Thursday, June 19, 2008

Mission Accomplished: Western Oil Companies Set To Return To Iraq

Andrew Kramer in the New York Times:
Four Western oil companies are in the final stages of negotiations this month on contracts that will return them to Iraq, 36 years after losing their oil concession to nationalization as Saddam Hussein rose to power.

Exxon Mobil, Shell, Total and BP — the original partners in the Iraq Petroleum Company — along with Chevron and a number of smaller oil companies, are in talks with Iraq’s Oil Ministry for no-bid contracts to service Iraq’s largest fields, according to ministry officials, oil company officials and an American diplomat.

The deals, expected to be announced on June 30, will lay the foundation for the first commercial work for the major companies in Iraq since the American invasion, and open a new and potentially lucrative country for their operations.

The no-bid contracts are unusual for the industry, and the offers prevailed over others by more than 40 companies, including companies in Russia, China and India. The contracts, which would run for one to two years and are relatively small by industry standards, would nonetheless give the companies an advantage in bidding on future contracts in a country that many experts consider to be the best hope for a large-scale increase in oil production.
Weapons of mass destruction? Complicity in the attacks of 9/11? Central front in the Global War on Terror? Or just the best hope for a large-scale increase in oil production?

Oh well, what's the difference? Or, as Andrew Kramer puts it:

There was suspicion among many in the Arab world and among parts of the American public that the United States had gone to war in Iraq precisely to secure the oil wealth these contracts seek to extract.
Yeah, that's it. There was suspicion. But there's no suspicion anymore, right?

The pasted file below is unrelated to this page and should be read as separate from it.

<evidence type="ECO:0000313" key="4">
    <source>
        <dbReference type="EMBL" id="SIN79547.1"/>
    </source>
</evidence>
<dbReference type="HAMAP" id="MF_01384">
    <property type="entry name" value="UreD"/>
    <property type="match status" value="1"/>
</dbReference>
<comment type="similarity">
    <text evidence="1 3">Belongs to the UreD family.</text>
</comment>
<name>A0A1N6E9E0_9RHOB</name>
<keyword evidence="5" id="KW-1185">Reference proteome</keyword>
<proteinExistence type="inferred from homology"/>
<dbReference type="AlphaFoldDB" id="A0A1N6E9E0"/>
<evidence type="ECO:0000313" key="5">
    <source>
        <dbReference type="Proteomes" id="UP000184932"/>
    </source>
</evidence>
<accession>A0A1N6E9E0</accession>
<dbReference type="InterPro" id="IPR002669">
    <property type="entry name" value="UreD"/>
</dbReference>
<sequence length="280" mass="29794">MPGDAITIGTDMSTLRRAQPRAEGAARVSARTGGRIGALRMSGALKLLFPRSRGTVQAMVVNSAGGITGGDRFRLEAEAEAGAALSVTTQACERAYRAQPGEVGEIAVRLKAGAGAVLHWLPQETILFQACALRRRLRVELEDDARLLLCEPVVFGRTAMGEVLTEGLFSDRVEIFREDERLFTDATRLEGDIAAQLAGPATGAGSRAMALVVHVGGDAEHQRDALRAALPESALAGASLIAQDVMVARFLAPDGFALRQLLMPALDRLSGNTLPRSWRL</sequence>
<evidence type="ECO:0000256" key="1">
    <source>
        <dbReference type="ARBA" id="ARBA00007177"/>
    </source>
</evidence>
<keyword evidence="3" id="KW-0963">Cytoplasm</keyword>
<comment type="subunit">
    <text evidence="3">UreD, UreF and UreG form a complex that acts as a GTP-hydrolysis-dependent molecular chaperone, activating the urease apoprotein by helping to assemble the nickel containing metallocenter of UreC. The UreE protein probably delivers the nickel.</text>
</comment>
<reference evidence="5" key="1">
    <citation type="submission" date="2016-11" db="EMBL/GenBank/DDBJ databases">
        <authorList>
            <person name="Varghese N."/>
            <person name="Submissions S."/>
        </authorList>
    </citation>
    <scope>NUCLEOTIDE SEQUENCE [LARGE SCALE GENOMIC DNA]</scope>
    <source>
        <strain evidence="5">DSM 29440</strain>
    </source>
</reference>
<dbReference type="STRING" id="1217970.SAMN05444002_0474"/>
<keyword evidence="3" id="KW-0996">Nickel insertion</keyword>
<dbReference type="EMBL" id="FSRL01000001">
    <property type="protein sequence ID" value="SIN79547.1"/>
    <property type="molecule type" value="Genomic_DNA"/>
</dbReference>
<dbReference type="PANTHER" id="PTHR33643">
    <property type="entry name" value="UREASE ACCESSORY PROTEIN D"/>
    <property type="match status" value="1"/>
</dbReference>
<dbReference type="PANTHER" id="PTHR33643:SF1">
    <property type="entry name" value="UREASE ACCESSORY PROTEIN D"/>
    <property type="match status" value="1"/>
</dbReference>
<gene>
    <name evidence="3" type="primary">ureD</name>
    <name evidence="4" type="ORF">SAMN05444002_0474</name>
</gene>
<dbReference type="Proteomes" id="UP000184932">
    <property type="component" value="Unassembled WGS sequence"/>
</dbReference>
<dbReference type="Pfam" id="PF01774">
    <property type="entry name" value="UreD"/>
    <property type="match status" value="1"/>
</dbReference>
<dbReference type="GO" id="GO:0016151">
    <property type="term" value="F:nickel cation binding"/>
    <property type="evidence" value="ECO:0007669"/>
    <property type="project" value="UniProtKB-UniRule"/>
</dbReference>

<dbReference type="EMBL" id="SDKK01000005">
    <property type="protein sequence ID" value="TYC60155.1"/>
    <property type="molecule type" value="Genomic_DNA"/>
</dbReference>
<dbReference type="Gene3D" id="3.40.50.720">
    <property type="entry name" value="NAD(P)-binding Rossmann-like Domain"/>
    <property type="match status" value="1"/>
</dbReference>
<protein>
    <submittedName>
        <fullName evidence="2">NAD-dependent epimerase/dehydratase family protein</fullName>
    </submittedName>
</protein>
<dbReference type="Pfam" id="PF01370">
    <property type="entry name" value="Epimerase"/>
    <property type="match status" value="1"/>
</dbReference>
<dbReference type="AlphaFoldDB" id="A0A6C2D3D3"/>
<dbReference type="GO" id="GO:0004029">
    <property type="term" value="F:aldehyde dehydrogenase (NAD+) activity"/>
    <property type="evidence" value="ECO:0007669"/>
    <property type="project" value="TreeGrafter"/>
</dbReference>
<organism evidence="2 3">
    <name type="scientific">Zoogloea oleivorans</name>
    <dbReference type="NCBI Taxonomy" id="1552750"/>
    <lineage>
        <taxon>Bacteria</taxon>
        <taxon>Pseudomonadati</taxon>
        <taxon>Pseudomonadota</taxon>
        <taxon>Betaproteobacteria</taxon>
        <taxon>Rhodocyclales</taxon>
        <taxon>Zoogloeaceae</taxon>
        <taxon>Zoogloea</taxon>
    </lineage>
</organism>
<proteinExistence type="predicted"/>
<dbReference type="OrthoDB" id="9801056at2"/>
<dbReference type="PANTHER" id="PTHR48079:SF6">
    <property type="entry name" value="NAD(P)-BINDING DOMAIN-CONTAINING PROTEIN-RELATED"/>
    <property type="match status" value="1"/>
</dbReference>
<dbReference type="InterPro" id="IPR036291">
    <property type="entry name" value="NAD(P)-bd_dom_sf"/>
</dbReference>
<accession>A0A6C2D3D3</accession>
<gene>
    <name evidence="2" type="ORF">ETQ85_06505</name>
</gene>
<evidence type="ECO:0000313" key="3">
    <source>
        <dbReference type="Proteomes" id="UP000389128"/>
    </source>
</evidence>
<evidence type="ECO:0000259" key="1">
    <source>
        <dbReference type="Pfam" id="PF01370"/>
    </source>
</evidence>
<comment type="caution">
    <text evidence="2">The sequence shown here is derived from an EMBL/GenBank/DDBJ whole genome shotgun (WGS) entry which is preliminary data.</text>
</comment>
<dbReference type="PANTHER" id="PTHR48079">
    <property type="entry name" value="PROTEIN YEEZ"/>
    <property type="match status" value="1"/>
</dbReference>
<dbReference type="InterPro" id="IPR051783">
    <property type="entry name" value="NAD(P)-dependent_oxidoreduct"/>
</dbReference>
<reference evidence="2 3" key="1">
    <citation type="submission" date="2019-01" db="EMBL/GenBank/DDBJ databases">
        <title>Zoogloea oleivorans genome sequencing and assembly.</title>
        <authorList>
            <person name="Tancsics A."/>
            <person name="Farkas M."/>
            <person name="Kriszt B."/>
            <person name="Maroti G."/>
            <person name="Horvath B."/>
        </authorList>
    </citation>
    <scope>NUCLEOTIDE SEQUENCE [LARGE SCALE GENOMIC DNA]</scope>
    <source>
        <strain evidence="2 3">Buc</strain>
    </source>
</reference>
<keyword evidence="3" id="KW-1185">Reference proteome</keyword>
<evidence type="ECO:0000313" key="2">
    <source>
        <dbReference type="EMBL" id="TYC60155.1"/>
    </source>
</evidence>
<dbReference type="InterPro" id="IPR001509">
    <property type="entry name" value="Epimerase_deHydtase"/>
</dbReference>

Well, it doesn't matter. Or it soon won't.
While small, the deals hold great promise for the companies.

“The bigger prize everybody is waiting for is development of the giant new fields,” Leila Benali, an authority on Middle East oil at Cambridge Energy Research Associates, said in a telephone interview from the firm’s Paris office. The current contracts, she said, are a “foothold” in Iraq for companies striving for these longer-term deals.
And so it goes. Business is business, and oil is oil, and we have to fight them over there so we don't have to fight them over here.

It's not that you'll believe anything; it's just that your neighbors do.
[i]n a twist of corporate history for some of the world’s largest companies, all four oil majors that had lost their concessions in Iraq are now back.

In an interview with Newsweek last fall, the former chief executive of Exxon, Lee Raymond, praised Iraq’s potential as an oil-producing country and added that Exxon was in a position to know. “There is an enormous amount of oil in Iraq,” Mr. Raymond said. “We were part of the consortium, the four companies that were there when Saddam Hussein threw us out, and we basically had the whole country.”
They'll have the whole country again, from the look of things. No matter how many Americans -- and no matter how many Iraqis -- have to die.